Friday, January 22, 2010

Friday's with Mr. Milk - Equations for Dinner Chairs



It's finally time to deal with the inevitable question: Who should our parents invite to the wedding? By default, both families are inviting all immediate relatives, including first cousins (or most of them anyway), which should be a fairly straight forward process. For Chocolate Lover this isn't much of a problem. For me however... let's just say it's more complicated than I thought.

Here's an example. My parents want to invite uncle Jack (all names are fictional and besides, there's no one in Cyprus named Jack) to the wedding. Naturally, uncle Jack would come along with aunt Jill. Jack and Jill are my mother's first cousins and really good friends.. J&J have two children, who I guess are my relatives but by a distant what(?), 3rd cousins or something? The conundrum expands when you consider that J&J's children also have children of their own: 2 each. So the question is: Who should be invited to the wedding?

In my mind (some have described it as simple), J&J should come to the wedding and dinner, and J&J's children and their kids should come to the reception. Besides, that's part of the reason for holding the reception: so that you allow your larger community/family circle, the chance to congratulate you and the opportunity for you to reward them with a traditional sweet that they don't want to eat and will likely use in their refrigerator for the next two years as a dampener to stop bottles from rattling when the generator is running. Now, let's see how familiar you are with Mediterranean style weddings. Do you think that my parents agree? 

Of course not.

In their view, we should invite:

J&J + (J1&J1 + J1a&J1b) + (J2&J2 + J2a&J2b) = 10Js too many!

If we were to repeat this formula for every uncle and aunt I have, we might as well hold a dinner for 600 people! With our capacity at 300, you can appreciate that this discussion has yet to be resolved. In anticipation of possible misunderstandings, my parents suggested that they invite everyone to the reception and stick to only the VERY immediate family for the dinner. Although this might not be a bad alternative, the number will then be too low. Be damned if you do, damned if you don't...

Until next Friday, this is Mr. Milk signing off. 

7 fabulous blogger's comments:

PartyPlannerGal said...

Sigh. I feel your pain, Mr. Milk. In my fiance's culture, it's insulting not to invite entire families, including their children and their children's children. We haven't completely narrowed it down yet, but I know it's not going to be an easy process.

Amy said...

I totally feel your pain. Nigerian weddings have the same dilemma. Thus my guest list is causing me many sleepless nights :-( Let us know how you solve this issue!!

Live Out Loud said...

I, too, feel your pain. I've known many brides to have this same issue and it's a hard one to resolve.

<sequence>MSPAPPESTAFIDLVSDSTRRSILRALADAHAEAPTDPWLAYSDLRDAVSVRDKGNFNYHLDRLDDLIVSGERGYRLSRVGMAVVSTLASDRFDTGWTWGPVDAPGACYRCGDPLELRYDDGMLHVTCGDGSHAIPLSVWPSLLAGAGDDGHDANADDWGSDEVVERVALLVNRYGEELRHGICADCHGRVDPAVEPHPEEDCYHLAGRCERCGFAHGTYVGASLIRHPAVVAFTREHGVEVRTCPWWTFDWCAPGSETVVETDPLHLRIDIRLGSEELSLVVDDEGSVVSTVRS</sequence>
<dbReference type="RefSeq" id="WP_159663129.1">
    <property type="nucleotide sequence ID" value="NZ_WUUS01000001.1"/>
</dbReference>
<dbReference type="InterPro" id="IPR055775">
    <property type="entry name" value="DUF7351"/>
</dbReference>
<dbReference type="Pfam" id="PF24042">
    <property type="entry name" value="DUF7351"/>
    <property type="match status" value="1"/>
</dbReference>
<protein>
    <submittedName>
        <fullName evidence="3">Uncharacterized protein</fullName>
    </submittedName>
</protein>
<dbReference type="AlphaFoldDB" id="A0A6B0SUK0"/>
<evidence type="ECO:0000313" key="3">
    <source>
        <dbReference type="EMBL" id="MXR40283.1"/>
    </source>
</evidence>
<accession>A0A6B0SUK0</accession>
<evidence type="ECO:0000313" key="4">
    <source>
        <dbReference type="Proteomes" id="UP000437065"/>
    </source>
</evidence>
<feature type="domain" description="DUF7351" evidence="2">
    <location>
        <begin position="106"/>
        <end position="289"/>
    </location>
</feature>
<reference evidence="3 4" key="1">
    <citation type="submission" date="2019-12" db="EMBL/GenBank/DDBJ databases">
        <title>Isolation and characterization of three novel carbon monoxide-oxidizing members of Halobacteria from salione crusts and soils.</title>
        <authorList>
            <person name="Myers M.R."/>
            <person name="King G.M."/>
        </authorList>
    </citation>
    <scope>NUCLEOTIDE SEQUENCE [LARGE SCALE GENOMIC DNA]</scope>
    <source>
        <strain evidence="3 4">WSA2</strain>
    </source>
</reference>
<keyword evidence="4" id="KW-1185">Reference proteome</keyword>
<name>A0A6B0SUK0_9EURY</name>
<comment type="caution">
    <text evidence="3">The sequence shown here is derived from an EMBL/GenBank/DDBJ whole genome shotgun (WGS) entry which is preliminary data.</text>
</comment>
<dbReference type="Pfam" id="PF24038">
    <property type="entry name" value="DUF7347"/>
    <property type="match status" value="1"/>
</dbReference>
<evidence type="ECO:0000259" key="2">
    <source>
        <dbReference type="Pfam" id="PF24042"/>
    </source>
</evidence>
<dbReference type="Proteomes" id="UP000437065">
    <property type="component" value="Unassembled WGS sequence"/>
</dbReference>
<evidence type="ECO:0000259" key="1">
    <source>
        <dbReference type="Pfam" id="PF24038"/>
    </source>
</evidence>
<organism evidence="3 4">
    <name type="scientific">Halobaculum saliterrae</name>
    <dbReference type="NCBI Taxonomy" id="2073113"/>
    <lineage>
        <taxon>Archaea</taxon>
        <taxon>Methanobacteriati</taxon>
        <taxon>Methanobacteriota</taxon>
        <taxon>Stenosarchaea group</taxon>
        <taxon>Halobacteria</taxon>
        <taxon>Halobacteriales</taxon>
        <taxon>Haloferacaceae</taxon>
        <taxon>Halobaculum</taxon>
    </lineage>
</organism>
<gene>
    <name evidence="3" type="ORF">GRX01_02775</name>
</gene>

One thing my aunt has said about wedding planning in general (and she was a wedding planner for a long time) is you are going to offend someone. It's going to happen - no matter what you do, you are going to offend someone (or more likely, someones).

So do keep in mind that it's your wedding and try to please as many people as possible, while keeping true to your own idea of your special day.

Amy said...

Happy SITS sharefest.

Born to be Mrs. Beever said...

So hard. I have a lot of extended family (2nd cousins and such) but most of them are people I am actually close to and see often or regularly...so almost all of my family is invited. In fact, there were cousins of mine that I have not talked to in like 15-20 years who live out of state and called me up to say they couldn't wait to be at the wedding! I wasn't even planning on inviting them but what am I supposed to do? I can't say no to family! Even though I haven't talked to them in years and I have local friends I would much prefer to invite.

So what did we do? We came up with an A list and B list of guests. The A list were must invites and the B list were 'wishful' invitees that would be bumped up to the A list as the original A guests began to RSVP with any regrets. To do this, we had a little bit earlier RSVP date than most weddings do and then had our stationery designer provide some extra RSVP cards with a later RSVP date on them so that we could send them out *after* the initial set of invitations goes out. I am hoping we get enough regrets to bump up some B listers because I am sad to not be able to include them...but I have to opt for family first. :(

Kristy said...

i hear you - i think its an almost universal issue. in our case, my family is really small - his is super big. i've had the advice of "...well if his parents have X friends then your family should get that many too "- but since they dont exist on my side the result i fear is imbalance and feeling outnumbered for my folks who are ultimatley throwing the wedding, and no one likes to feel out of place at their own party right? i liked to use the cleaning out the closet rules - if you havent worn it in a year get rid of it - if we havent heard from them in X years (or if one of us has never met them) then we got rid of them. what we ended up doing is making an xl doc (obv.) and color coding 3 ways, his fam, my fam, friends... and we looked at it from far away - when we were happy with it and it seemed to be rather balanced we called it a day - not science but it worked for me!

Mrs T said...

The worst part of guest lists. Best of luck in working it out. At least you only have to do it once!